Working with the XLIFF transformations has presented another opportunity. As Bryan Schnabel explains in his statement about the conference, we can transform a multitude of DITA files, organized as a DITA map, into a single XLIFF file. That process not only saves the administrative costs of handling hundreds or thousands of separate files, it also accounts for such DITA-specific features as conrefs (content references to externally maintained data in the forms of words, phrases, or other reused content strings). Most translation tools do not handle conrefs effectively.
Since XLIFF understands DITA, we are able to adjust the source content to ignore non-translatable elements like <draft-comment> and to add the XML text embedded in illustrations saved as SVG (Scalable Vector Graphics) to the translation package. Once the XLIFF file is translated, we roundtrip the file back into the topics, conrefs, and images that are referenced by the DITA map.
If you have not had an opportunity to see exactly how XLIFF and DITA work together, I recommend reviewing the recording of the webinars that Bryan, Rodolfo, and I gave in 2008.
OASIS hosted two webinars on DITA and the XML Localisation Interchange File Format (XLIFF).
- ‘DITA to XLIFF and Back—Reducing the Costs and Risks of Translating XML Content’ will present a business perspective on translating topic-oriented, XML-based content. The webinar will include business cases developed by expert panelists.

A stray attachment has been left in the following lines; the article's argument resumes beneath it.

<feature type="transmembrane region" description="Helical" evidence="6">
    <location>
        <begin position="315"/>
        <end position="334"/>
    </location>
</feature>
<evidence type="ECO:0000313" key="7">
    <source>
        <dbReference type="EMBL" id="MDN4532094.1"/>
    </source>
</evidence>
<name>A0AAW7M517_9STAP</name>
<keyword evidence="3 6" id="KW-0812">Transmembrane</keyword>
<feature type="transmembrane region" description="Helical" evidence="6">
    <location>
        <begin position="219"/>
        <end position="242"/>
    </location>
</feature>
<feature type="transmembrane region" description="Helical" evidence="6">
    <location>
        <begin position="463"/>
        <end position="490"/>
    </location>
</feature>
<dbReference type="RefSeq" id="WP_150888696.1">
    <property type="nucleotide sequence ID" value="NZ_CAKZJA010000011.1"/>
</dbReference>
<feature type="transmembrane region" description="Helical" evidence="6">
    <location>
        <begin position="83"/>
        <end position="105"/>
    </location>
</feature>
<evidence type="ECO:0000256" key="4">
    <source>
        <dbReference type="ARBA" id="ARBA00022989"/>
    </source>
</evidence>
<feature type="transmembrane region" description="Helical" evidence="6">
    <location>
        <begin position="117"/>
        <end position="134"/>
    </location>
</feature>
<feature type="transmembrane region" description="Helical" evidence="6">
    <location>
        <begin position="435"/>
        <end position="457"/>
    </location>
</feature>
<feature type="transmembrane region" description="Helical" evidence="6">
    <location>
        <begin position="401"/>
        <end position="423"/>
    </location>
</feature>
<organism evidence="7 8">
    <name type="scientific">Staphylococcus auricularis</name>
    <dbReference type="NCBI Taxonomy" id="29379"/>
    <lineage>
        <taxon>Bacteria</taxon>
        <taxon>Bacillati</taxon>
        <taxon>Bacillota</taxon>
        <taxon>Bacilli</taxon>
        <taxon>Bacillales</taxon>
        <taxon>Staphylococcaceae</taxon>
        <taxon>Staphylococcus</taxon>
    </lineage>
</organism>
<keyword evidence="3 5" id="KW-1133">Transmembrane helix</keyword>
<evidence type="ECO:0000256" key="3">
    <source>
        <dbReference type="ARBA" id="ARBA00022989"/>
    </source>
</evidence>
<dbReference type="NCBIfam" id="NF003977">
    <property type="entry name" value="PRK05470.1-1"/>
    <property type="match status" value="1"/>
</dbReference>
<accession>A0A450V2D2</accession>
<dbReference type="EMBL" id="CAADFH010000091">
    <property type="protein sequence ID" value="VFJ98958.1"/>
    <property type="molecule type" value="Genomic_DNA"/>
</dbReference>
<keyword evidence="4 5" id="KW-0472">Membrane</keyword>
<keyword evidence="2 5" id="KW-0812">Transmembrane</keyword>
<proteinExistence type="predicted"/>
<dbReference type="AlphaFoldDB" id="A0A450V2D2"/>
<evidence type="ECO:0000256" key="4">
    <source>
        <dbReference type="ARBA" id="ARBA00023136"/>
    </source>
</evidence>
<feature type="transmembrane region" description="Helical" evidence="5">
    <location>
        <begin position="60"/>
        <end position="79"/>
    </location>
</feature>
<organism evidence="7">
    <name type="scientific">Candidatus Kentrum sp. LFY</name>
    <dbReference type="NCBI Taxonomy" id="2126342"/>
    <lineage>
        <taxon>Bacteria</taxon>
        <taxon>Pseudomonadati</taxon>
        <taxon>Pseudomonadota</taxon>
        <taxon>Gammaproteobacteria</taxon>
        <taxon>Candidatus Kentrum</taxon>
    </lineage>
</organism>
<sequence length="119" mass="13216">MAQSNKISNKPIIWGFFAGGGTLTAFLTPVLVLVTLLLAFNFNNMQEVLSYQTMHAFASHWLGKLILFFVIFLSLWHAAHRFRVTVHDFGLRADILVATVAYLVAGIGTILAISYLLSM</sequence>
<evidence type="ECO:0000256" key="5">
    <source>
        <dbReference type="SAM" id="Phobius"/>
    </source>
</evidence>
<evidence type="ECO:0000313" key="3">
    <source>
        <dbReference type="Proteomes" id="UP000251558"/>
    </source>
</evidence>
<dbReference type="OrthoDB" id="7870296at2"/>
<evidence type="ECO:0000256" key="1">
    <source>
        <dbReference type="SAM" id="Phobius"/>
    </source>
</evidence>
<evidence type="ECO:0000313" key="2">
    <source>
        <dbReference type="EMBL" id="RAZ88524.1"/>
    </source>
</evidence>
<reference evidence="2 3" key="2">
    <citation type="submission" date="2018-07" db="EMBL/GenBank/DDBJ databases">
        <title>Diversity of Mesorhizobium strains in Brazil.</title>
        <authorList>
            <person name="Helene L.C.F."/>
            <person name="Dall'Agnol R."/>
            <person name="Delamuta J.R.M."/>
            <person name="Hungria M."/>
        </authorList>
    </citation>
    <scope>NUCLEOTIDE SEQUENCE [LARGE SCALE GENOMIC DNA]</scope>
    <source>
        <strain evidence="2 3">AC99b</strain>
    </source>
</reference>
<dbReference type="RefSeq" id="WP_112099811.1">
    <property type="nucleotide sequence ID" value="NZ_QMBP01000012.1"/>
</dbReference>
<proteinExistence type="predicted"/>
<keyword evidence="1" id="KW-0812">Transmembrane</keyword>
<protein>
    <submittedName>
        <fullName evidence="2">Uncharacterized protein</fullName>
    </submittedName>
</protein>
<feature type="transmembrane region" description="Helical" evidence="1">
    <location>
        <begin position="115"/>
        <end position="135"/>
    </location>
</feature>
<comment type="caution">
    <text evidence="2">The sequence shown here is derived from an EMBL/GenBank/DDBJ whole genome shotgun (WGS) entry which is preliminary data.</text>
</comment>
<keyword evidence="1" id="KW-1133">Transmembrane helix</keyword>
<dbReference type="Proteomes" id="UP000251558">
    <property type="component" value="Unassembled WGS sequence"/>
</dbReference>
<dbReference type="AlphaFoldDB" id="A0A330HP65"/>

- ‘DITA to XLIFF and Back—Understanding the Technical Solution’ describes in more technical terms how DITA can be used with XLIFF, which provides an easy-to-use mechanism for packaging DITA files for translation and localization providers. A real world ‘end-to-end’ enterprise implementation will be demonstrated.
For a recording of either of these events, please go to <http://www.oasis-open.org/events/webinars/>
I also recommend that you introduce your localization coordinators to XLIFF. In one of the conference presentations, the localization expert from Medtronic reported that all their files are sent to their LSPs using XLIFF. We heard success stories from Oracle and Microsoft using similar mechanisms. We are always looking for opportunities to reduce translation and localization costs. XLIFF and DITA, working together, provide one of the best mechanisms currently available.
Finally, consider discussing XLIFF with your Content Management System (CMS) provider. At least one Component CMS that we know of, IXIASOFT, already incorporates XLIFF into its translation package. We hope to persuade others to do so soon, with your assistance. If you’d like to learn more, don’t hesitate to send me a note to follow up with more detailed information.